Recently I had the opportunity to speak at Cannadelic Miami, a psychedelics and cannabis conference, on a panel about extraction and testing. It was a privilege to join a brilliant group of industry leaders, including Marcus Moates, Jane Bower, Murphy Murri, Jessica Watson, The Dank Duchess, and Elise McRoberts, discussing transformative topics that deserve worldwide attention.

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Cannabis’ path to legalization is no doubt paving the way for psychedelic mushrooms, which have already been decriminalized in several US cities. In May 2019, Denver, Colorado, was the first US city. Since then, 16 regions followed through either deprioritizing enforcement or fully decriminalizing entheogenic plants:

  1. Detroit, Michigan
  2. Ann Arbor, Michigan
  3. Washtenaw County, Michigan
  4. Grand Rapids, Michigan
  5. Washington DC
  6. Somerville, Massachusetts
  7. Cambridge, Massachusetts
  8. Northampton, Massachusetts
  9. Easthampton, Massachusetts
  10. State of California (with some limitations)
  11. Oakland, California
  12. Santa Cruz, California
  13. Arcata, California
  14. State of Oregon
  15. Seattle, Washington
  16. Townsend, Washington

Plus, late last year, Oregon became the first state to legalize psilocybin therapy through ballot Measure 109. Continuing on this path the state released their draft rules for laboratory testing.

Despite these individual wins, national legalization is not guaranteed for psychedelic mushrooms (or cannabis) as long as they remain a schedule 1 substance. We’ve learned from cannabis that a state-by-state, city-by-city approach is far too slow and ineffective, creating massive confusion and mistrust. Look no further than the countless versions of hemp and CBD regulations floating around as state lawmakers scramble to establish quality and safety rules without federal guidance or standardization. Instead, giant multi-state-operating cannabis companies with no true connection to the plant have stepped in to influence the laws.

So, cannabis and psychedelics leaders must unite as brilliant, like-minded people to learn from the cannabis industry’s early missteps and work to destigmatize these substances on a national scale. In particular, they must counter the federal government’s narrative that these compounds have no medicinal value and create a national framework for legalization that includes safety and testing standards.

Advocates for entheogens have a chance to do better with psychedelics. They have a chance to amplify voices who have been advocating for legalization for years, who can educate the world about psilocybin’s mechanisms of action and its ability to transform mental health as we know it.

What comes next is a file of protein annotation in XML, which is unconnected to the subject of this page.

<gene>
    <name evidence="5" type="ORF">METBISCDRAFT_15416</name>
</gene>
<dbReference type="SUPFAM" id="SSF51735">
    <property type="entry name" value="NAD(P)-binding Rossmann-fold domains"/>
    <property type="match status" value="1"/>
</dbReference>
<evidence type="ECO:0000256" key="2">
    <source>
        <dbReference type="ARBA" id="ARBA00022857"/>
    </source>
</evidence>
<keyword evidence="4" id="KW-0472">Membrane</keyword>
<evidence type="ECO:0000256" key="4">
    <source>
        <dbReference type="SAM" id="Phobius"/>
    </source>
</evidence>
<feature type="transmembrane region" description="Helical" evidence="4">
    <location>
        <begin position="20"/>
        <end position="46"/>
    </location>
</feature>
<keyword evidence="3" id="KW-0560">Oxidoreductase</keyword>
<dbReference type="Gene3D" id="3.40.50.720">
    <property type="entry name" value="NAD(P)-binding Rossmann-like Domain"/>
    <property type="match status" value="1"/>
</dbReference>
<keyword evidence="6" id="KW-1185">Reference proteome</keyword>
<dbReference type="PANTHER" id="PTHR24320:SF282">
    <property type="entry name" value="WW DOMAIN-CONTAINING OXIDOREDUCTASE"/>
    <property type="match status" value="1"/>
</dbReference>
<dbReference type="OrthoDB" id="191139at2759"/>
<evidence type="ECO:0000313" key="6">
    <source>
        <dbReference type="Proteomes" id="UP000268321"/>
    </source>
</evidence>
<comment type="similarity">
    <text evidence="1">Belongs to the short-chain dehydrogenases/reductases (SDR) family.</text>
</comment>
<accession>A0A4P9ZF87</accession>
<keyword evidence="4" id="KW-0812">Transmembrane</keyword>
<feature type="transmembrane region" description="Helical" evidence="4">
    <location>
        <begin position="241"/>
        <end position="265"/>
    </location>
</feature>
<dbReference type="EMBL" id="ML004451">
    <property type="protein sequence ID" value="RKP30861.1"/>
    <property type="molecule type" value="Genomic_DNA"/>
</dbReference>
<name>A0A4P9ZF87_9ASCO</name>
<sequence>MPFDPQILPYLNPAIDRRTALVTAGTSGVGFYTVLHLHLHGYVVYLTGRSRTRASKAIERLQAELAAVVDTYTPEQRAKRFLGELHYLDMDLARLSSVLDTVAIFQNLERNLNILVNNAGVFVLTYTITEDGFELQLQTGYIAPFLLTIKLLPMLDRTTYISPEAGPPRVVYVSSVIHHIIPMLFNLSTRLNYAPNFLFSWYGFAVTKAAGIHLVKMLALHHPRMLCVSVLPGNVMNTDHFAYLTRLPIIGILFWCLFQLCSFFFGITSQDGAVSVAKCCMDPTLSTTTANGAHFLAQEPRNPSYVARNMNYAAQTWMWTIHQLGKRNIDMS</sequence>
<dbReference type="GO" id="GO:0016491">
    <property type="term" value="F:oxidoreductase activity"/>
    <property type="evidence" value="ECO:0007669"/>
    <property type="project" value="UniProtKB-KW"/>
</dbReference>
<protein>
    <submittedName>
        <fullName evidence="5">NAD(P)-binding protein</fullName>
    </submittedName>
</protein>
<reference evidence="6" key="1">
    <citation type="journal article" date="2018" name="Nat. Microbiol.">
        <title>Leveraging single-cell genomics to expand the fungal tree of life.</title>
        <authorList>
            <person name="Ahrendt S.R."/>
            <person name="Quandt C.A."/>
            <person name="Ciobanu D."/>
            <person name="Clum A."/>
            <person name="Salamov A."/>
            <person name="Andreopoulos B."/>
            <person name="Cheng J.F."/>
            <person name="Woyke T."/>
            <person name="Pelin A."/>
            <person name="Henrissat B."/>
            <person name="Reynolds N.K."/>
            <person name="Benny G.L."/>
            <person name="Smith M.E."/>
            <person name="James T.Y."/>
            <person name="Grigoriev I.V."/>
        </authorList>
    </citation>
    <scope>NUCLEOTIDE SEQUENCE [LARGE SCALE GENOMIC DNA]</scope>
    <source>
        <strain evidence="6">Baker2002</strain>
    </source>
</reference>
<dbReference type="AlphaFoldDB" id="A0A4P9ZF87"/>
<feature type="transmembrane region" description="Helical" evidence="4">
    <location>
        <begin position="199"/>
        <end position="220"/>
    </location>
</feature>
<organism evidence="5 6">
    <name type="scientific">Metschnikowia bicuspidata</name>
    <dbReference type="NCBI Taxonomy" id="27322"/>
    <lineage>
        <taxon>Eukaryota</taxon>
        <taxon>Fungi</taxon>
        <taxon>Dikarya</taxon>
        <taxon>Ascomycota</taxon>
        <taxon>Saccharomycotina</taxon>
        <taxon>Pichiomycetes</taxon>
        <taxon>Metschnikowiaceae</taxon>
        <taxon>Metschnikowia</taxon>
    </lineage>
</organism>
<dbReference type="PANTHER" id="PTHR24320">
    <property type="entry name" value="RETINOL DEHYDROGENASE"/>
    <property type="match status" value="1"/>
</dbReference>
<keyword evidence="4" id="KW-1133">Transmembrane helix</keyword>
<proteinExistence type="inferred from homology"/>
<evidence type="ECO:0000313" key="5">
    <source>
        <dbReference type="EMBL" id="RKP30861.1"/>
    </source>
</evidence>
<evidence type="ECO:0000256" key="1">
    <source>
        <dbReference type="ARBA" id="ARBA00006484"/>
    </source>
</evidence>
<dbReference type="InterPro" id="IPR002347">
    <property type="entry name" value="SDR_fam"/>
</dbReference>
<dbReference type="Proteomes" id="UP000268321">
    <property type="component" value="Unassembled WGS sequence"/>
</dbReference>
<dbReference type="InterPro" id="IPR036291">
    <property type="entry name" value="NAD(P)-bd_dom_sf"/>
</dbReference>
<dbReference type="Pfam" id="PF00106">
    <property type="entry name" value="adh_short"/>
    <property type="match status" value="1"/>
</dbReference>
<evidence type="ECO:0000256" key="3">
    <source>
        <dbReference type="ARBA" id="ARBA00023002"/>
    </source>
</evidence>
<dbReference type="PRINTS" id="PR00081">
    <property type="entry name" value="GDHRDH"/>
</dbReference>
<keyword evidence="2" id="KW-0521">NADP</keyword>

Psychedelic mushrooms, like cannabis, work by interacting with receptors in the body and delivering a wide array of healing compounds.


Photo Credit:  Ronny Tertnes 

Here’s what we know.

  • Psychedelic mushrooms contain over 400 alkaloids (active ingredients) that synergize to produce therapeutic outcomes.
  • Psilocybin and psilocin are the two main alkaloids responsible for the plant’s hallucinogenic properties.
  • Psilocybin and psilocin primarily interact with serotonin and melatonin receptors in the brain, with a high affinity for 5-HT 2A subtype receptors.
  • Studies have shown significant promise for depression, anxiety, addiction, neuroplasticity, and end-of-life stress reduction based (in part) on this mechanism.

Psychedelic mushrooms are complex and multi-faceted; and the mycology community continues sharing what they know to avoid the cannabis industry’s mistakes. Unlike primarily individualistic cannabis organizations, this new set of players appear to be more open and willing to share their genetics, cultivation practices and research. By partnering with future and current testing organizations like ACS Laboratory (Florida), Oakland Hyphae (California) and  PsiloSciences  (Oregon) the psychedelics community can establish consistent testing methods that ensure safe and precise access to this life-changing medicine. With that we have an opportunity to create a foundation for psilocybin legalization, production and consumption before it becomes a piecemeal process dictated by state actors and corporate players.

We are all part of this process. We are building the plane as we are flying it.

Hear me speak on Testing Cannabis and Psychedelic Mushrooms at the Alternative Products Expo, March 11 @ 1:00pm EST in Fort Lauderdale.